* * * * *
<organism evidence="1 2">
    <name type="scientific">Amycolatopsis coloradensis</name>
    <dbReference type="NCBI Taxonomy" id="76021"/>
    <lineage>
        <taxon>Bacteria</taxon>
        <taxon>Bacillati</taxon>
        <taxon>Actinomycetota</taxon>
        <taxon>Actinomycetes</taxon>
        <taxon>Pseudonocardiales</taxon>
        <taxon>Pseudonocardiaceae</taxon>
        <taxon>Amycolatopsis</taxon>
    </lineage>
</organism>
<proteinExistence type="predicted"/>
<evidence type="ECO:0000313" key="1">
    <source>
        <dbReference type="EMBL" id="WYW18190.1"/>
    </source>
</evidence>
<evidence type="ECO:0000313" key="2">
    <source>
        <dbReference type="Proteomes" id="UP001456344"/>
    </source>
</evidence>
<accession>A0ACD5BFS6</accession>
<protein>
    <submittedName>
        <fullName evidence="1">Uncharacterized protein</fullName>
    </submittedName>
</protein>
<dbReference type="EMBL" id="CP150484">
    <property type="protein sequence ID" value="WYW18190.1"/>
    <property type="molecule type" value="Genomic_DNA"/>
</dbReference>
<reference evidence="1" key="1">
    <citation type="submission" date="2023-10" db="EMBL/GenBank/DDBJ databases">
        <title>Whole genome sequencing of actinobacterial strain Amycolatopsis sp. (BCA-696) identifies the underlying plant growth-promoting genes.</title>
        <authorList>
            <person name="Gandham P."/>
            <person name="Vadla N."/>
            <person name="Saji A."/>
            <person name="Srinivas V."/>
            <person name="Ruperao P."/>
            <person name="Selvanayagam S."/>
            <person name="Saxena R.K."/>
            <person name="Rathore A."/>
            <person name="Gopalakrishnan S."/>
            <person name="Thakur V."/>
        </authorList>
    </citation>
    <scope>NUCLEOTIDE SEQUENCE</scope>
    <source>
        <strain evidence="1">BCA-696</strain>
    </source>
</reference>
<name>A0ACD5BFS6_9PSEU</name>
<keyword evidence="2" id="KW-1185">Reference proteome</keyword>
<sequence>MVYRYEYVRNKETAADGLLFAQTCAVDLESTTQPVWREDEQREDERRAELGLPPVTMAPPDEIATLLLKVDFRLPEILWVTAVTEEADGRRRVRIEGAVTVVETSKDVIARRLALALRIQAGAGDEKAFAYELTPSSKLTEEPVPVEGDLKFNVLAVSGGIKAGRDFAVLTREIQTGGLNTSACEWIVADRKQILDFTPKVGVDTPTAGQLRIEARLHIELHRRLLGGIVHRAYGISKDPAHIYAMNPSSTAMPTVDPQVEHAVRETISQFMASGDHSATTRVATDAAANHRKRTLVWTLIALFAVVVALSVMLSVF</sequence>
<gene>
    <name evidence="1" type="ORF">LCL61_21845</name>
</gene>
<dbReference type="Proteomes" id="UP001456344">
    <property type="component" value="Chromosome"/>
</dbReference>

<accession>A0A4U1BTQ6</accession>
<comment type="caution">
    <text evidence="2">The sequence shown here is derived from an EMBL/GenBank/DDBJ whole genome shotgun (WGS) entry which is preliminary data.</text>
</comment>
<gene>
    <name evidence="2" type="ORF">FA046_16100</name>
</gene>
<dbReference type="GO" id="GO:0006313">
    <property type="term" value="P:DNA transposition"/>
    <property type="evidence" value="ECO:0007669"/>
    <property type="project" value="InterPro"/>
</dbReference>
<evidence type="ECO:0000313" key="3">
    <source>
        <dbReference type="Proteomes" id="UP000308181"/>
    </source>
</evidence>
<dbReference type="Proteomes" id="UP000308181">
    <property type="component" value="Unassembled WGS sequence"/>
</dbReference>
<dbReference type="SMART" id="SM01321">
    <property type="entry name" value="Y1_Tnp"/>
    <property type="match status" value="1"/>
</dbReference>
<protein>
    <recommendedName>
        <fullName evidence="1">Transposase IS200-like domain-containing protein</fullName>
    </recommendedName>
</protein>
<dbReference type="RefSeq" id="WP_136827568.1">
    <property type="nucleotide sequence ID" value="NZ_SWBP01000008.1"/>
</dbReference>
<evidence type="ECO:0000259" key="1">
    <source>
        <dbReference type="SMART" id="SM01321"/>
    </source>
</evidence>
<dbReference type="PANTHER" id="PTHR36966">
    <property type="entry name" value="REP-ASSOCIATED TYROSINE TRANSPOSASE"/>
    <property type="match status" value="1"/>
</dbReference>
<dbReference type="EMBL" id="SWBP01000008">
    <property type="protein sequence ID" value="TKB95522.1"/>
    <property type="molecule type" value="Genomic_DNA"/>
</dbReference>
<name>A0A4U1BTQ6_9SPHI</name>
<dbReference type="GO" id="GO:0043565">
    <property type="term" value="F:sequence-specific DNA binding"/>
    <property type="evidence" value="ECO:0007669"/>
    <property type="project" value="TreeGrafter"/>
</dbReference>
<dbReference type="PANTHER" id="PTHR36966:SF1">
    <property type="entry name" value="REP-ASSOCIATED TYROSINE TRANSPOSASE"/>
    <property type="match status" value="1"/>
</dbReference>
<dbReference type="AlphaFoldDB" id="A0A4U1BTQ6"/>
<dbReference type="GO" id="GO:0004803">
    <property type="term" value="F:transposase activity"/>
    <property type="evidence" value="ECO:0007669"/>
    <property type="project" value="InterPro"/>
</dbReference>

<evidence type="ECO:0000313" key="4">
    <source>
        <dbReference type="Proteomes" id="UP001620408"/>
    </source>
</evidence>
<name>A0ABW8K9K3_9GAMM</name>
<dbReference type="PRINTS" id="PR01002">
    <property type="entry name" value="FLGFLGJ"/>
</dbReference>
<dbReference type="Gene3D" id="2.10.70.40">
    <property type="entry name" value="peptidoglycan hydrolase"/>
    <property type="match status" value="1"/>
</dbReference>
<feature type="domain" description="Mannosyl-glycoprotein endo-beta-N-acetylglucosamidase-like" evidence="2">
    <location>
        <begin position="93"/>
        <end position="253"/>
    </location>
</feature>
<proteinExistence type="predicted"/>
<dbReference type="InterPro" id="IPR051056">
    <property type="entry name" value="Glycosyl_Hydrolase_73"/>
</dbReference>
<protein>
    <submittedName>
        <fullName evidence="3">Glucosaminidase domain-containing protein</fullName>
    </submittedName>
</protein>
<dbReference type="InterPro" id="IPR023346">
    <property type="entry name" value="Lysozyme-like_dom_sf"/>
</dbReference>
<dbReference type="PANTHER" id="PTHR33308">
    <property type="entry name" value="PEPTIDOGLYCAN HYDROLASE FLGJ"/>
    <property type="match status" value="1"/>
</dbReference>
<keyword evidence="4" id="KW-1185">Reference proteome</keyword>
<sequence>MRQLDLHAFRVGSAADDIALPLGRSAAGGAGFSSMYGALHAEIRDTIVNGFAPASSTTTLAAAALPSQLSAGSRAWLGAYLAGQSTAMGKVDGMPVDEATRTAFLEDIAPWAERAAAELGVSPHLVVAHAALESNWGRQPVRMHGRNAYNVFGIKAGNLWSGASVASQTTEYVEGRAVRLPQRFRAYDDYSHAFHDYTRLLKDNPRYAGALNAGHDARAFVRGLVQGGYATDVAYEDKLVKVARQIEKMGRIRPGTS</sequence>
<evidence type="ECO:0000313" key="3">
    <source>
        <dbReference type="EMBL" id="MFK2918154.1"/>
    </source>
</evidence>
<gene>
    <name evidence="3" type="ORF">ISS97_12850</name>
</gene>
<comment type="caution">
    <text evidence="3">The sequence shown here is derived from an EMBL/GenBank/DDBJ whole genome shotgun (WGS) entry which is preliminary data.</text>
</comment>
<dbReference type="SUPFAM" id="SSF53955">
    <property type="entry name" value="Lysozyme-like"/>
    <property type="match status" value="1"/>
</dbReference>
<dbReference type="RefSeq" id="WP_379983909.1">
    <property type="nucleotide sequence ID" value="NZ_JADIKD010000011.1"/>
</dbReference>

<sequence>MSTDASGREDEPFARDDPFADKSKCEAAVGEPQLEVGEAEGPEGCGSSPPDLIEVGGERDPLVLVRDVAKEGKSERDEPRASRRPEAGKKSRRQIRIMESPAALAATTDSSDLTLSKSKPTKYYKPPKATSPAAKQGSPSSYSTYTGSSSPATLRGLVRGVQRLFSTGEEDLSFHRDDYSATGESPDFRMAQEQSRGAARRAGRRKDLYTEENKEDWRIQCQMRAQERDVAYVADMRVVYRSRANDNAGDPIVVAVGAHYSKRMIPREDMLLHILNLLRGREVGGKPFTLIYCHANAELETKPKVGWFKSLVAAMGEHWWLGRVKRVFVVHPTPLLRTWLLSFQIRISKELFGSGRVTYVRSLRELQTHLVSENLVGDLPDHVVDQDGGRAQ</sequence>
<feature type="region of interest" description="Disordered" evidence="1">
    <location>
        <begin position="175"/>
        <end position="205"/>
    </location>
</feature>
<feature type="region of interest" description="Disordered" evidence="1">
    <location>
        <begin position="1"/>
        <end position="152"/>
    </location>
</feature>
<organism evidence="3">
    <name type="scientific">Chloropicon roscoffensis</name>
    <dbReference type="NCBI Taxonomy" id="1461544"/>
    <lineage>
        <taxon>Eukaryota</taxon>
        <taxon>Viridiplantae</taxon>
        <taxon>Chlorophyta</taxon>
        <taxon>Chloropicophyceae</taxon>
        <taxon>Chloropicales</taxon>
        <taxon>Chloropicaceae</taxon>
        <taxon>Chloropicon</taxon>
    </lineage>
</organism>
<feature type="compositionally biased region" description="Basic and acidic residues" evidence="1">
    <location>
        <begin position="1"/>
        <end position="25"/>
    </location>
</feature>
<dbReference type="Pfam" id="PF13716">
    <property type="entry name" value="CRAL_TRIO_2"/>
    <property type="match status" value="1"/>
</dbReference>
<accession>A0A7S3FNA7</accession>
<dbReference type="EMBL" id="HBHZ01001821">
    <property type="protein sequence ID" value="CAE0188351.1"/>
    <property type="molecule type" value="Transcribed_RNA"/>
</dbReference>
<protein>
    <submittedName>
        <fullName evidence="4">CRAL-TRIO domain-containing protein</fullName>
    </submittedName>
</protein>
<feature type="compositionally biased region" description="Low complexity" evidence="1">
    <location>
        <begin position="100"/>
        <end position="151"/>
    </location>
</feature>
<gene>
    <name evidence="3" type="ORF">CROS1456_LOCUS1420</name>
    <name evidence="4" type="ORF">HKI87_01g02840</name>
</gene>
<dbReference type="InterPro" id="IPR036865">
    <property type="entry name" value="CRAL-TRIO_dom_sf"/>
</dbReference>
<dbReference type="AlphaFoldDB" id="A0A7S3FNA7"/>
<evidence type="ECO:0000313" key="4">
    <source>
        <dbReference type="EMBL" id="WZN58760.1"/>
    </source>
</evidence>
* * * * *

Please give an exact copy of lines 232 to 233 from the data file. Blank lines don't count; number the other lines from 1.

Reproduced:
</feature>
<gene>